The high rate of deaths from cholera is a reflection of the levels of poverty, mass migration and inadequate access to health care in some areas. In 1991, the death rate in Africa is far higher than that in South America, even though the number of reported cases is much lower; risk of death in Africa was worsened by factors including lack of access to life-saving oral rehydration salts, and delayed or incorrect management of cholera cases. WHO estimates that, with proper treatment, the death rate from cholera should not exceed 1%. In 1991, WHO reported that the El Tor cholera epidemic in Latin America has already claimed 1,500 lives. For the first time in several years, two cases of cholera occurred in Russia in 1993, with 17 reported in Russia as a whole. A new strain of cholera [V cholerae non-01], called Bengal cholera, invaded Bengal in 1993, causing 107,297 cases of diarrhoea and 1473 deaths. Incidence of cholera is reported to be on the rise in the South Pacific region, possibily related to climate change.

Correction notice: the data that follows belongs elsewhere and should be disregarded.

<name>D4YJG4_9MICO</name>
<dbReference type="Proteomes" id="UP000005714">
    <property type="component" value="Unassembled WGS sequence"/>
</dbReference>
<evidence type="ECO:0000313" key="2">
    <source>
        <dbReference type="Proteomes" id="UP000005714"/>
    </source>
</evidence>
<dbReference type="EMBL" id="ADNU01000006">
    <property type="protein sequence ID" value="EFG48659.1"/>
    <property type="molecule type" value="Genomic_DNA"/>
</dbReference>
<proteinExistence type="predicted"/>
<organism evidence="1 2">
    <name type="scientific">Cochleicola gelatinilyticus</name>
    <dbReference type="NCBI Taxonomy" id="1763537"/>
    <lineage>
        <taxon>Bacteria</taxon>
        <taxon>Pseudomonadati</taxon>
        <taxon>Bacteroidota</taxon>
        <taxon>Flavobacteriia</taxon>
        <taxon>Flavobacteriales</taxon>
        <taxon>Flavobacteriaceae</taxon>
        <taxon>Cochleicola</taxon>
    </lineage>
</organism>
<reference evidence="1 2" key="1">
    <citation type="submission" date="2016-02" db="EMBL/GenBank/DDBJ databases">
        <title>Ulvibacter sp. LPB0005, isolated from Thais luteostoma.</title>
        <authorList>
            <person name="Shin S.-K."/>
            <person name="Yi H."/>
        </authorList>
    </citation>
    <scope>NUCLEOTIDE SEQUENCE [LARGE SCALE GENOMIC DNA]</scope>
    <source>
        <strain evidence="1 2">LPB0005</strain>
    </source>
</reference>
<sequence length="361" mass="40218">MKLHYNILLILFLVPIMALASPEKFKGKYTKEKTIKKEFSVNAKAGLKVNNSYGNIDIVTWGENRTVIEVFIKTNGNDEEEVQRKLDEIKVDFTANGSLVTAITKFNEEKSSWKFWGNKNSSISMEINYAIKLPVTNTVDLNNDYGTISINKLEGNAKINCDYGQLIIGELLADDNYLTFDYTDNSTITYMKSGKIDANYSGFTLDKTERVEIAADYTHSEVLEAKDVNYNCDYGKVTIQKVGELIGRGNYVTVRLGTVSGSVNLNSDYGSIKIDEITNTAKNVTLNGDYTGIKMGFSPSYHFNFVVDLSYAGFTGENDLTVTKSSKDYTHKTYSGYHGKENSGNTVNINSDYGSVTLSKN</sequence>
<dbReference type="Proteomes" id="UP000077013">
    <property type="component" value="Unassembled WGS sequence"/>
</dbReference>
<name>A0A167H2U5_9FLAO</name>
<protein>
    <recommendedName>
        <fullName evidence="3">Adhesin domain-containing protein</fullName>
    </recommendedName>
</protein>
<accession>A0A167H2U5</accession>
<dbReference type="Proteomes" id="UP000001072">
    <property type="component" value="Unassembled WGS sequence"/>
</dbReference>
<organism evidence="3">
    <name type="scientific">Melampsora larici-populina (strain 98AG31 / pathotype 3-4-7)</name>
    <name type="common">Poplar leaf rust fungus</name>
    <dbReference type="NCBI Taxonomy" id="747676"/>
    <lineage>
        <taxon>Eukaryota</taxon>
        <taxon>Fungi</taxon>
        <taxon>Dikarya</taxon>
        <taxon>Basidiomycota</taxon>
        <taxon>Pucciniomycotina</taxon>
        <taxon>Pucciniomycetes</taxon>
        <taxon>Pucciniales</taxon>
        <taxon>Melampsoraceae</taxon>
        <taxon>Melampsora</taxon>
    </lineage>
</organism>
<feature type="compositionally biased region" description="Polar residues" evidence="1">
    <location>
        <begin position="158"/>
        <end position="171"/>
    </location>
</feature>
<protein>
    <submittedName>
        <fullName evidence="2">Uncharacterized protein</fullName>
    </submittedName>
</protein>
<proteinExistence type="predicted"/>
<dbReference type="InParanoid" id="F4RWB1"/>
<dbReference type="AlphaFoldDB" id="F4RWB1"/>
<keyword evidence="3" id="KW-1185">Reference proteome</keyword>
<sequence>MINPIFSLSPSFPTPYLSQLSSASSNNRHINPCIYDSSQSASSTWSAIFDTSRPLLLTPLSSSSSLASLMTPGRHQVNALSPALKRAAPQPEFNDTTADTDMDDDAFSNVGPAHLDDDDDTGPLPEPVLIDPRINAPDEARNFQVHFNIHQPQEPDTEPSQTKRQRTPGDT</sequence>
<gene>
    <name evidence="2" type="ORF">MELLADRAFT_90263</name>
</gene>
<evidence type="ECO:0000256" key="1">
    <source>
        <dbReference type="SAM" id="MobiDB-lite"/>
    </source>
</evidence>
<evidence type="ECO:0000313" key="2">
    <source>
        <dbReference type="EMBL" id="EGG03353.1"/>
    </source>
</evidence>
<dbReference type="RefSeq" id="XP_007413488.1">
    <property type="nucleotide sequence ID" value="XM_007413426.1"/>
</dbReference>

Over 90% of cholera cases are mild and difficult to distinguish clinically from other types of acute diarrhoea, which kill an estimated 3.2 million children under the age of five each year. Although in newly-affected areas, many adults are among those struck by cholera, in the highly endemic areas, cholera is mainly a disease of children, whilst infants under one year of age being breast-fed are rarely affected.
In 1994, 61,960 cases of cholera resulting in 4,389 deaths were reported in Angola, the Democratic Republic of the Congo, Malawi, Mozambique and Tanzania (WHO 1995).
In 2002, an outbreak of severely dehydrating, watery diarrhea from the West Bengal province of India was been linked with the appearance of Vibrio cholera strains that are resistant to furazolidine, the drug of choice for cholera in developing countries.